In college I had a quote by Socrates posted to the bulletin board above my desk. It said: “The unexamined life is not worth living.” This was my reminder to not get so wrapped up in college life that I didn’t stop to ask myself: “Is this who I want to be? Is this what I want to be doing?” It was a reminder to pause. To reflect. To look and listen. Not to let life pass me by without considering how I was living it.

As you can see from my story above, I still need that reminder. And in a world that keeps us all spinning faster and faster, I think we all do. I hope you will not deduce from this post that I think all activity or even all multi-tasking is bad (although believe me, there truly is something to be said for single-minded focus!) Instead, I hope you will recognize the dangers of going full-speed ahead in the direction that you believe is best, distracted by a myriad of tasks and responsibilities, without ever once stopping to listen to your internal GPS, the Holy Spirit. Don’t do what I did and ignore His voice telling me to turn around because I was too distracted by another conversation to pay Him any mind. Rather think about the things that distract you and see which of those you might lay aside to be able to listen better.

You can be sure that I learned my lesson that day. After turning around and heading for home (in the right direction this time!), other than calling my husband to tell him I’d be late, I kept my phone turned off. I wanted to hear the GPS, see the signs, and be sure that I didn’t set myself up for any more lengthy detours. I’m still working this out in my day to day life, but I do know one thing — I don’t want the Holy Spirit to have to compete for my attention. I don’t want to be engaged in distracted living.


Fearfully and Wonderfully Made

In the past few weeks, through the wonder of ultrasound technology, I’ve “met” grandchildren #2 and #3 who will join our family later this year. Grandchild #1 (that’s him in the photo), who’s nearly five now, will get to be both a big brother and a cousin.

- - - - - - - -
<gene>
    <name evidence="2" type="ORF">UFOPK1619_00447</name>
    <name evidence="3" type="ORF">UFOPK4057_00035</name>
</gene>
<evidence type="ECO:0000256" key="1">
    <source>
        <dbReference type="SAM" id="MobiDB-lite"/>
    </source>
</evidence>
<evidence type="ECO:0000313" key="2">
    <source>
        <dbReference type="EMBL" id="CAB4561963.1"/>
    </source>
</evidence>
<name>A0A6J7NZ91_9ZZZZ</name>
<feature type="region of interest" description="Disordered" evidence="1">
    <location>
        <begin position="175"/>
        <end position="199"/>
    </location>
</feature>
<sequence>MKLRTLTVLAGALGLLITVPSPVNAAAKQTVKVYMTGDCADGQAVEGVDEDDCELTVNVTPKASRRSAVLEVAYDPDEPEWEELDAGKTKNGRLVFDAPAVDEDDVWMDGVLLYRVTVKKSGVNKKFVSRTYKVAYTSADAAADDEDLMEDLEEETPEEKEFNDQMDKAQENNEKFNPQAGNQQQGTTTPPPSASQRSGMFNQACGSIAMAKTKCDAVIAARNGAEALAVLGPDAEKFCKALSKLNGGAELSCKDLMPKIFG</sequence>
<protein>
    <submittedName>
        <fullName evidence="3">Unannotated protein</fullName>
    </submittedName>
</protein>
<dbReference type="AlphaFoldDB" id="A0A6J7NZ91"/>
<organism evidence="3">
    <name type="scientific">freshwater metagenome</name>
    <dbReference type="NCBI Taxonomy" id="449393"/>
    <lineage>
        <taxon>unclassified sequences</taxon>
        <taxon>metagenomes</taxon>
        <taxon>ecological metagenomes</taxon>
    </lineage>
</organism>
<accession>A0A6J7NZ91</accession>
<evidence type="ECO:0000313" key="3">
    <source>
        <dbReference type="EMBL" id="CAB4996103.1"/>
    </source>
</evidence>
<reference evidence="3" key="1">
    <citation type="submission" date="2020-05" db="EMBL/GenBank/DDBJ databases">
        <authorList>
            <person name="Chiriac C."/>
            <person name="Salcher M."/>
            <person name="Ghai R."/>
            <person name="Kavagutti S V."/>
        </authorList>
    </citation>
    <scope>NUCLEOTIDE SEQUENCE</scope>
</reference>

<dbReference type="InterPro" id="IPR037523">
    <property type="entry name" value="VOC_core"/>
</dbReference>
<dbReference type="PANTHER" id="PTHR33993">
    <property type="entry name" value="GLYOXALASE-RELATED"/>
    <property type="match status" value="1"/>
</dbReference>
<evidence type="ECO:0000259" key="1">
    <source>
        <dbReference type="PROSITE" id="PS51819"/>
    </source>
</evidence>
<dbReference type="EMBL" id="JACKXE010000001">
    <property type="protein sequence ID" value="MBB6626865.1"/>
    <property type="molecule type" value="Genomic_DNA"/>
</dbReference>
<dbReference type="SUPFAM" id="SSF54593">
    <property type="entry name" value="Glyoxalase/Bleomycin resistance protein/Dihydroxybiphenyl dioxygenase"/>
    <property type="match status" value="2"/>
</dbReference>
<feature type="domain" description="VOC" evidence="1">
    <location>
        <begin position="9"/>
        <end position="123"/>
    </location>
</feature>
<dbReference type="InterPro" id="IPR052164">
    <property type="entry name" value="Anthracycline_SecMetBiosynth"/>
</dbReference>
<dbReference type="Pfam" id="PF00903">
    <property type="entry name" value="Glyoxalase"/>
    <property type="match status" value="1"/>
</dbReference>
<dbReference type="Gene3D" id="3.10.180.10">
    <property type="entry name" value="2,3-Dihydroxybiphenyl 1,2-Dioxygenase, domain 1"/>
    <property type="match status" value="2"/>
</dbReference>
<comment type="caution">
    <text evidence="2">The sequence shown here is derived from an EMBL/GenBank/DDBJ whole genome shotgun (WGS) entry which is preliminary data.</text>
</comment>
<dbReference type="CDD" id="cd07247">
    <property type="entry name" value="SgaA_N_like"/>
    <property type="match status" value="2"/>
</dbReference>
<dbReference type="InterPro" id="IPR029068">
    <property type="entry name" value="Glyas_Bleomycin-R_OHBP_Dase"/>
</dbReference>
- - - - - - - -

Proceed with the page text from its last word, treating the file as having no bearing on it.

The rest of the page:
Yes, both of our daughters are expecting, and just six or seven weeks apart! We’re all feeling excited and grateful!

One of my daughters is using an app on her phone to learn how the baby is developing each week. As she read off how tiny the baby was (only as big as a blueberry) yet all that was going on in that tiny body, I thought of these verses:

You made all the delicate, inner parts of my body
and knit me together in my mother’s womb.
Thank you for making me so wonderfully complex!
Your workmanship is marvelous—how well I know it.
You watched me as I was being formed in utter seclusion,
as I was woven together in the dark of the womb.
You saw me before I was born.
Every day of my life was recorded in your book.
Every moment was laid out
before a single day had passed.–Psalm 139:3-16

How completely amazing! And how comforting to know that God knows our family’s new little ones intimately already!

The Bible also says that “grandchildren are the crowning glory of the aged; parents are the pride of their children (Proverbs 17:6). Well, I’m not aged–yet! But I hope for a long life and to be a good grandparent, to know all my grandchildren well, to pray for them and encourage them. And to pray for and encourage their parents too!

I want them all to place and keep their hope and trust solidly in the Father and in Jesus the Son, to be born of the Spirit and to stay in step with the Spirit (Galatians 5:25), following the Lord’s paths all the days of their lives.

I want that for your children and grandchildren too. All of us here at Christian Children’s Authors do. It’s one reason we’re blessed to write books and teach and blog.

We will not hide these truths from our children;
we will tell the next generation
about the glorious deeds of the Lord,
about his power and his mighty wonders.
For he issued his laws to Jacob;
he gave his instructions to Israel.
He commanded our ancestors
to teach them to their children,
so the next generation might know them—
even the children not yet born—
and they in turn will teach their own children.
So each generation should set its hope anew on God,
not forgetting his glorious miracles
and obeying his commands.–Psalm 78:4-7

Want to see something amazing? Watch this short talk and video from Alexander Tsiaras, “From Conception to Birth,” created with visualization software that enabled him to “paint” the human anatomy using volume data.

Scripture: NLT


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© 2012, Diane Stortz